The image shows a Neanderthal model from the Natural History Museum, London, one of the institutions that carried out the research in collaboration with Oxford.
In light of the continued legacy of the event, a new study recently published in Japanese Studies looks at how the Hiroshima story penetrated into the realm of Japanese public memory and investigates whether the trauma became a truly national one. Crucially, the research questions if the transformation from a circumscribed experience to a society-encompassing one was a natural experience or a constructed phenomenon instead.
The author of the article From Local to National Experience: Has Hiroshima Become a ‘Trauma for Everybody’?, Anna Shipilova, takes the work of American sociologist Jeffrey C. Alexander on cultural trauma into consideration in her analysis. Central to Alexander’s argument is that ‘events themselves do not create collective trauma, but that such a trauma is a socially mediated attribution’. A number of key factors – the people experiencing the tragedy first-hand, the narrative, as well as the institutionalisation of the story – come into play in constructing a ‘trauma for everybody,’ she adds. A fitting example is how the Holocaust turned into a widespread tragedy in the States only in the 1970s, not at the time; a similar transformation can be observed in the Hiroshima narrative. Looking at the years between 1945 and 1990, the study illustrates how the hibakusha’s (nuclear bomb survivors) experience was reflected and built into a tragedy for the whole Japanese society.
Even though most Japanese didn’t perceive the tragedy as relevant to their own experience in the aftermath of WWII, a shift happened in the following decades; the economic growth in the 1960s and the Cold War years were significant in turning the Hiroshima story into a national one. ‘Japan as a peaceful nation with the Hiroshima tragedy at its core became the official narrative’ explains the author. The advent of the 1990s, with the dwindling risk of an atomic war, meant the country had yet to re-think its international image; from being the guard standing against nuclear warfare, Japan turned its attention to the victims of atomic tests and included them into its narrative.
Whereas the evolution of the Hiroshima story ‘into a national trauma is similar to the process described by Alexander’ explains the author, the lack of emotional connection to the event from the majority of Japanese as well as the authorities’ deliberate refusal to identify a perpetrator, means its narrative never became a national one. So, while Hiroshima is clearly not a shared issue for the Japanese society, its message of peace extends well beyond the perimeter of the country. In a world torn by conflict, its call is truly an international one.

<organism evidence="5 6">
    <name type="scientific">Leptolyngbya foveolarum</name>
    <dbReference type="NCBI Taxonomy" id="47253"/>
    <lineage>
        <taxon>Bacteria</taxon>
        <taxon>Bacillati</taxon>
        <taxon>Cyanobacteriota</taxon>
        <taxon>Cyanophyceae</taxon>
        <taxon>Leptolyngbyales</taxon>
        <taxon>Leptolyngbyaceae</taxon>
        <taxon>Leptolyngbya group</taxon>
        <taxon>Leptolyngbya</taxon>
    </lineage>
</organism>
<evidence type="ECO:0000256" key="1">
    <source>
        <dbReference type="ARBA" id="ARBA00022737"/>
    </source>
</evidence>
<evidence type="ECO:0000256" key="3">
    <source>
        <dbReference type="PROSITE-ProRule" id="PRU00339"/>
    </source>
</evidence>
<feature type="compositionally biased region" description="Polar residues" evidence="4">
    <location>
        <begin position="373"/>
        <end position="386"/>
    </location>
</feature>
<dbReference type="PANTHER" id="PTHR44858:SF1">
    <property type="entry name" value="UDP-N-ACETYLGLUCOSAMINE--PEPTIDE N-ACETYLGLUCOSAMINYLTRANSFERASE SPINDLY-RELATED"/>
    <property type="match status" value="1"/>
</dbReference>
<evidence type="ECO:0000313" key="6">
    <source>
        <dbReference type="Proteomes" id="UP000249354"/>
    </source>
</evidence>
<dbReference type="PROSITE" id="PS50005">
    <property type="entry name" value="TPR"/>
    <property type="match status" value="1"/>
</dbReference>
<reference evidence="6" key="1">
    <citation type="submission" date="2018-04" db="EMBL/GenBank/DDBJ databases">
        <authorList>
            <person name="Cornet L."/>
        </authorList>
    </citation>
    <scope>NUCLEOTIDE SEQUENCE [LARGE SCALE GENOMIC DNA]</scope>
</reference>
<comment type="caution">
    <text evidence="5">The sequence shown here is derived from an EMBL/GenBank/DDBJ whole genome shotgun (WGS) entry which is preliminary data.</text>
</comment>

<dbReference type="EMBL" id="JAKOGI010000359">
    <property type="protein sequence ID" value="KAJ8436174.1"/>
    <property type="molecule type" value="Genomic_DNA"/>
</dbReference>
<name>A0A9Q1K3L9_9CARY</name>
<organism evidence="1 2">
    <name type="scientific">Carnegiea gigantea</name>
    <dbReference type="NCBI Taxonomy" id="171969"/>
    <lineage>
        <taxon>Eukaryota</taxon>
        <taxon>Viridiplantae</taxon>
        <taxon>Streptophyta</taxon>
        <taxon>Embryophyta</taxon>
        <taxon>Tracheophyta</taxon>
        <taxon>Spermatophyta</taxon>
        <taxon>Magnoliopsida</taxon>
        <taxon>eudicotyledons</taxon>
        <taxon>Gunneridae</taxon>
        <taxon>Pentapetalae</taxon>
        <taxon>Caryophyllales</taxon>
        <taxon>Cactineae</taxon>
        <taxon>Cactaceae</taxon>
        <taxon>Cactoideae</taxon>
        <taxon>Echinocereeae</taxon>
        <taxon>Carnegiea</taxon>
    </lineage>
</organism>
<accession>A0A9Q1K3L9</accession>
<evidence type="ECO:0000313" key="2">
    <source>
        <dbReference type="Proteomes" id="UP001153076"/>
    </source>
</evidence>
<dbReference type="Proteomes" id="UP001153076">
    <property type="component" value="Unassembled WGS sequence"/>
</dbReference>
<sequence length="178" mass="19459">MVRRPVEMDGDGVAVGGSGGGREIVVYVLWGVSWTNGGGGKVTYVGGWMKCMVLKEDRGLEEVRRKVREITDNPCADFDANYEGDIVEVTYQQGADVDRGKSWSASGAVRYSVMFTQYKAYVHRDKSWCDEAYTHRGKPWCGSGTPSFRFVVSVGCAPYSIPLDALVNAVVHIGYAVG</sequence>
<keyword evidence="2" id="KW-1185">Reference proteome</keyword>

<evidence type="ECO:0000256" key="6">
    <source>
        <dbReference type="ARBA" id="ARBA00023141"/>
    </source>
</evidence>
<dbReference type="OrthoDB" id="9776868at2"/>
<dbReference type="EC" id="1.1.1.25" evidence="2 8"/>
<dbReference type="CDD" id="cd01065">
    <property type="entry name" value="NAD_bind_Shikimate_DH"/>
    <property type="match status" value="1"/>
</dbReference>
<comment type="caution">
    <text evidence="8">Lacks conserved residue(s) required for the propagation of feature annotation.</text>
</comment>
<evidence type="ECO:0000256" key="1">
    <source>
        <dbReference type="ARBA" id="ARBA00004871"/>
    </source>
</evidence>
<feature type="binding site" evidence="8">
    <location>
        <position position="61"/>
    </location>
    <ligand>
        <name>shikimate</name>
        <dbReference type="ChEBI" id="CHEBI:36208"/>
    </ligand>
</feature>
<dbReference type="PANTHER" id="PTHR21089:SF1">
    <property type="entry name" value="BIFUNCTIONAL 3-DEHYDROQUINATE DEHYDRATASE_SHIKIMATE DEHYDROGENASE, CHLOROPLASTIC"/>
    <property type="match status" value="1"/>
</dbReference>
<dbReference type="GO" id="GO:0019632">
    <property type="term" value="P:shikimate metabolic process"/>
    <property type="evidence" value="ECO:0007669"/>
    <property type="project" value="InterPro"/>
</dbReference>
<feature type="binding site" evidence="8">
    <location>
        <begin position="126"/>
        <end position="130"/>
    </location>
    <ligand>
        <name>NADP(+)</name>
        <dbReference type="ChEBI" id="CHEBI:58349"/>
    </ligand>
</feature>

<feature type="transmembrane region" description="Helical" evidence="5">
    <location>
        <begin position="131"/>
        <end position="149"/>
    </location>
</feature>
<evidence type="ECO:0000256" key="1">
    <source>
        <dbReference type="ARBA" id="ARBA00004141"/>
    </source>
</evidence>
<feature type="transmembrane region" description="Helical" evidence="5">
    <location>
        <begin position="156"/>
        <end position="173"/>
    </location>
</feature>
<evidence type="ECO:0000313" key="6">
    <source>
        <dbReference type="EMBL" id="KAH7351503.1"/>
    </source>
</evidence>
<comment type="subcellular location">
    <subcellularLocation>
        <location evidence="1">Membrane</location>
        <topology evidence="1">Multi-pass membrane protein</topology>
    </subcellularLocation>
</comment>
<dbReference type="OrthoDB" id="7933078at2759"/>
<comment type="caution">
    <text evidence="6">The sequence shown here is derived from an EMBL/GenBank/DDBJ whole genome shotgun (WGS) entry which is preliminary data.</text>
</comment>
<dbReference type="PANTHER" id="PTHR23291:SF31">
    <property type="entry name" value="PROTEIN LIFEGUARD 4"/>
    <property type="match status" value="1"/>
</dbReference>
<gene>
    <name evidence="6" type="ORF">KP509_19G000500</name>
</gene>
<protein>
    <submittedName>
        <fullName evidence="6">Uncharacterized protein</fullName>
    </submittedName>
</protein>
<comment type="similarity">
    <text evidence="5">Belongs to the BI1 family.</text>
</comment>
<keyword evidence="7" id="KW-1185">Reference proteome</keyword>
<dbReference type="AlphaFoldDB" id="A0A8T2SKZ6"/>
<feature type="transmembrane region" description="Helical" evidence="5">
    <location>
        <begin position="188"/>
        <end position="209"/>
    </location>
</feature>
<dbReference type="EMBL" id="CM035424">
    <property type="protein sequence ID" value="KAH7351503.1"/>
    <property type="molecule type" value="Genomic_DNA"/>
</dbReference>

She is barely concerned with the identity of the man who slew and mutilated a sequence of Whitechapel women in 1888. Instead, she wants to reclaim the victims, turn a spotlight on the social conditions that led to their plight and restore to them some dignity amidst the endless procession of grisly Ripper tours that draw tourists to the East End.
Meanwhile, as a frequent and fascinated visitor to London and a witness to its dark tourism, she provides a Yorkshirewoman’s eye view of the capital.
“With Jack the Ripper, Sweeney Todd and attractions such as the London Dungeon it seems to be a city that thrives on the macabre and tales of murders and executions. It is all is highly profitable and entertaining but an anomaly that these topics should provide the subject matter for tourism,” says Charlotte.
“I think that being a Northerner I can look at London objectively and when I am discussing my research with locals in Whitechapel they say, yes you’re right, it is weird, but they have been spoon fed all this from birth. It is just part of their normality. But Whitechapel is an amazing place and I would happily live there. It is such a vibrant community,” said Charlotte, whose current researches have led her to meet and befriend many of the sex workers who today ply the streets once trod by Jack the Ripper.
Charlotte – a single mother of four children – was forced to quit schooling early when she became a teenage mum, holding down a succession of jobs such as bar work and cleaning. But eventually she decided she wanted more out of life and enrolled at the University of Huddersfield for a BA course covering English Literature plus heritage.
She rapidly showed an aptitude for academic work and scored First Class Honours. Then came a Master’s degree which enabled her to explore further her fascination for the heritage industry, especially its darker, more troubling dimensions, such as museums that display human remains.